Massages vs. doubleheaders
The Women’s College World Series, which began yesterday, is one of the most popular events in college sports.
It is an eight-team softball tournament held every year in Oklahoma City, and the games frequently sell out. The television audience on ESPN is substantial, too. In the most recent previous tournament, 1.8 million people watched the final game, substantially more than have watched recent championship games of college soccer, hockey or lacrosse — men’s or women’s.
The popularity of softball makes it a telling study in the different ways that the N.C.A.A. treats female and male athletes. In terms of fan interest, softball ranks near the top of college sports. It is well behind football and basketball, but ahead of almost every other sport.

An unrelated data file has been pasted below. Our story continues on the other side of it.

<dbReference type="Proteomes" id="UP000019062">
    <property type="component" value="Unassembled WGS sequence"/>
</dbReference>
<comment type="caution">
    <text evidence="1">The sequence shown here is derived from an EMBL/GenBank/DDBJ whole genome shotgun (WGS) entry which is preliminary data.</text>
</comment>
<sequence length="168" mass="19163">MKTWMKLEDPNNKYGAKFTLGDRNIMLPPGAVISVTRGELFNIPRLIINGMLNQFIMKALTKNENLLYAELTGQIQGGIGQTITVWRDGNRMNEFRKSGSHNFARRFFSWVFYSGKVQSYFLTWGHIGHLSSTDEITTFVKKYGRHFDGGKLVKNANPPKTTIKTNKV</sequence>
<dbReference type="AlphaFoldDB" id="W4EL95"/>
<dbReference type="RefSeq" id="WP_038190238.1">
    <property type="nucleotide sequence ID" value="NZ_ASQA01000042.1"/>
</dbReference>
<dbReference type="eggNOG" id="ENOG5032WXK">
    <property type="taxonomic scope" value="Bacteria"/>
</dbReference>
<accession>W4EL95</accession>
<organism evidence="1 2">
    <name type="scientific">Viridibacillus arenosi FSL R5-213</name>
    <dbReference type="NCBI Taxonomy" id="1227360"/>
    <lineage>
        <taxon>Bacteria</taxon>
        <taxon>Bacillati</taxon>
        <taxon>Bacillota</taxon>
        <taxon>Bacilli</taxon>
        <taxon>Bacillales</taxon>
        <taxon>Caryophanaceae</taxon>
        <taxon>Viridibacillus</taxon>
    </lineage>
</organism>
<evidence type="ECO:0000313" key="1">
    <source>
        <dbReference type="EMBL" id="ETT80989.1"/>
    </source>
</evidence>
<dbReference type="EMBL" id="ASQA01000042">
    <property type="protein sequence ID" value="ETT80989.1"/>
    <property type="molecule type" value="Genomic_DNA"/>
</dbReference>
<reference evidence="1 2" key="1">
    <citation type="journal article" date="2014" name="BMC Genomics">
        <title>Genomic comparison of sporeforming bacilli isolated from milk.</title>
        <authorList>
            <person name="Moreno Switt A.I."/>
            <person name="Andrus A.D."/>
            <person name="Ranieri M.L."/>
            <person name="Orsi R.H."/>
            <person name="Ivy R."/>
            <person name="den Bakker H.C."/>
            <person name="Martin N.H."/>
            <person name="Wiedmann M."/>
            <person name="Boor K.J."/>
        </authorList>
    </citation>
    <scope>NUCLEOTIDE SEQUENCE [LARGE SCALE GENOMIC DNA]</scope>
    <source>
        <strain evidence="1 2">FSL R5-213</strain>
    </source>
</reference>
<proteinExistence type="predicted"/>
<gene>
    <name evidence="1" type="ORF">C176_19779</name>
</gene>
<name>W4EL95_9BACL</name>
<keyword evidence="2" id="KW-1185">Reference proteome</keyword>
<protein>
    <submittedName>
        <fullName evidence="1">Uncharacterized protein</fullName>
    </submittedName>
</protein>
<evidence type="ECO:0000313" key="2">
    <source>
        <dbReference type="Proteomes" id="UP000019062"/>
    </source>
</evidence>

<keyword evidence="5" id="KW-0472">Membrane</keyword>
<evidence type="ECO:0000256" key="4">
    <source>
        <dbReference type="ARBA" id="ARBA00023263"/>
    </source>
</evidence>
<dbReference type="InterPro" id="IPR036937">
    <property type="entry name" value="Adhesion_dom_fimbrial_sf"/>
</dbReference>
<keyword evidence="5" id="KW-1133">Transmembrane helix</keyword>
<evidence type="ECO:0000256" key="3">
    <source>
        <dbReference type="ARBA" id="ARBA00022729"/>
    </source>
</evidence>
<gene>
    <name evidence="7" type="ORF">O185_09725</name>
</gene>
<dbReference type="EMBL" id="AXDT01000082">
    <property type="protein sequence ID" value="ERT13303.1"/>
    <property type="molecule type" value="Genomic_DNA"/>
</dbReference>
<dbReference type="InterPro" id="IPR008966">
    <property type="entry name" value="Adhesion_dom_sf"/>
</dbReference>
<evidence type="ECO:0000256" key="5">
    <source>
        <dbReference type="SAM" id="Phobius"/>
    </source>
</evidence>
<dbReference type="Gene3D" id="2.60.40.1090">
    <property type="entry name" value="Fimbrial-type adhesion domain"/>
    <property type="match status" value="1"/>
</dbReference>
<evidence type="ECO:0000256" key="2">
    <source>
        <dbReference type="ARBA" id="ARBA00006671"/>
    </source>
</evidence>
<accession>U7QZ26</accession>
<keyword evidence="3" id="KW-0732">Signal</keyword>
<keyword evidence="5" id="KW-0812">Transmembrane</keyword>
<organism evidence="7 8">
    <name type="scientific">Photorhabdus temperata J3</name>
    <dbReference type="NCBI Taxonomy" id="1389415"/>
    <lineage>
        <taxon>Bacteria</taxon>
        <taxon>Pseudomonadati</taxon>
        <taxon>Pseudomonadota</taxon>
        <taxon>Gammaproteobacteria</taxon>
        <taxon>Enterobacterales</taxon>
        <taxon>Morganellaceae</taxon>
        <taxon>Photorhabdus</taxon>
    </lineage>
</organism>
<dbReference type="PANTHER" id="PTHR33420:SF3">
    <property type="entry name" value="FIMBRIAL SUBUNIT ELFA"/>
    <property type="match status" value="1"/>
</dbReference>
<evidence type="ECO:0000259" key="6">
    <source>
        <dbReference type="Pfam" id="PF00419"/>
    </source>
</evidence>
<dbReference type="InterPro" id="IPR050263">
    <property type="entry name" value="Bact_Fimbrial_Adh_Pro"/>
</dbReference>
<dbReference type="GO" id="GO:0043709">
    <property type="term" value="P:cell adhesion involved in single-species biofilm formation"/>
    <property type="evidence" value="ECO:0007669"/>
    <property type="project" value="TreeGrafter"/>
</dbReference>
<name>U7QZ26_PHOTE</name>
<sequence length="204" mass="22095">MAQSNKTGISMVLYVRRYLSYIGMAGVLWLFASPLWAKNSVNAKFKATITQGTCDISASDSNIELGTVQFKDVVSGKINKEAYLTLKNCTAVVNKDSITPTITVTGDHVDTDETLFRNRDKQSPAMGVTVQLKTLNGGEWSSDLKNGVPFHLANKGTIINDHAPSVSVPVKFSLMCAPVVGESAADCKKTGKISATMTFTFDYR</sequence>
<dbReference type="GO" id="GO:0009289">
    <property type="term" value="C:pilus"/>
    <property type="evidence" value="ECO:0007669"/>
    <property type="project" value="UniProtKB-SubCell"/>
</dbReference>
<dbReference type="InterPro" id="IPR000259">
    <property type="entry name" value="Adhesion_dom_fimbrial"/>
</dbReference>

Yet the N.C.A.A. treats softball as a second-class sport, many athletes and coaches say.
The stadium that hosts the championship tournament has no showers; players and coaches must instead shower at their hotels. Off days between games are rare, and some teams have to play twice on the same day, increasing injury risk. The N.C.A.A. prefers the condensed schedule to hold down hotel and meal costs, coaches have told Jenni Carlson of The Oklahoman.